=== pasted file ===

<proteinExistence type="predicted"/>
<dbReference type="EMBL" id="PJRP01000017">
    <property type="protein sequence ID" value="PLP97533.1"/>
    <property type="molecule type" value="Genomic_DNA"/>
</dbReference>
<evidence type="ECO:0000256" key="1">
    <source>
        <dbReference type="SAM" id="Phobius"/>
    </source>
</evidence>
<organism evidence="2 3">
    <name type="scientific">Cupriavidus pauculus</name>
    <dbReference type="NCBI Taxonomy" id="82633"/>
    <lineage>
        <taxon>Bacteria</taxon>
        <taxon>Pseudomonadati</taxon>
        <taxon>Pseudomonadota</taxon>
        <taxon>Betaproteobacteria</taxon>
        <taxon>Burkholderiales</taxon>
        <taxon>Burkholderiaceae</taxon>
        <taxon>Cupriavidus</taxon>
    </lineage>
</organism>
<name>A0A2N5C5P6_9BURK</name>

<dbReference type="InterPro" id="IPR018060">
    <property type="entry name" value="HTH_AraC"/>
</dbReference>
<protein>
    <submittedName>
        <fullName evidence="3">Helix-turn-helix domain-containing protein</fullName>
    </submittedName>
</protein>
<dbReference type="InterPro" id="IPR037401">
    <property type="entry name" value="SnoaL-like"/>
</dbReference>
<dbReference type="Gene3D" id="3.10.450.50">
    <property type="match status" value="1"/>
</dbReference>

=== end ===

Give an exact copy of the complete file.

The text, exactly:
<proteinExistence type="predicted"/>
<dbReference type="EMBL" id="PJRP01000017">
    <property type="protein sequence ID" value="PLP97533.1"/>
    <property type="molecule type" value="Genomic_DNA"/>
</dbReference>
<evidence type="ECO:0000256" key="1">
    <source>
        <dbReference type="SAM" id="Phobius"/>
    </source>
</evidence>
<organism evidence="2 3">
    <name type="scientific">Cupriavidus pauculus</name>
    <dbReference type="NCBI Taxonomy" id="82633"/>
    <lineage>
        <taxon>Bacteria</taxon>
        <taxon>Pseudomonadati</taxon>
        <taxon>Pseudomonadota</taxon>
        <taxon>Betaproteobacteria</taxon>
        <taxon>Burkholderiales</taxon>
        <taxon>Burkholderiaceae</taxon>
        <taxon>Cupriavidus</taxon>
    </lineage>
</organism>
<name>A0A2N5C5P6_9BURK</name>

<dbReference type="InterPro" id="IPR018060">
    <property type="entry name" value="HTH_AraC"/>
</dbReference>
<protein>
    <submittedName>
        <fullName evidence="3">Helix-turn-helix domain-containing protein</fullName>
    </submittedName>
</protein>
<dbReference type="InterPro" id="IPR037401">
    <property type="entry name" value="SnoaL-like"/>
</dbReference>
<dbReference type="Gene3D" id="3.10.450.50">
    <property type="match status" value="1"/>
</dbReference>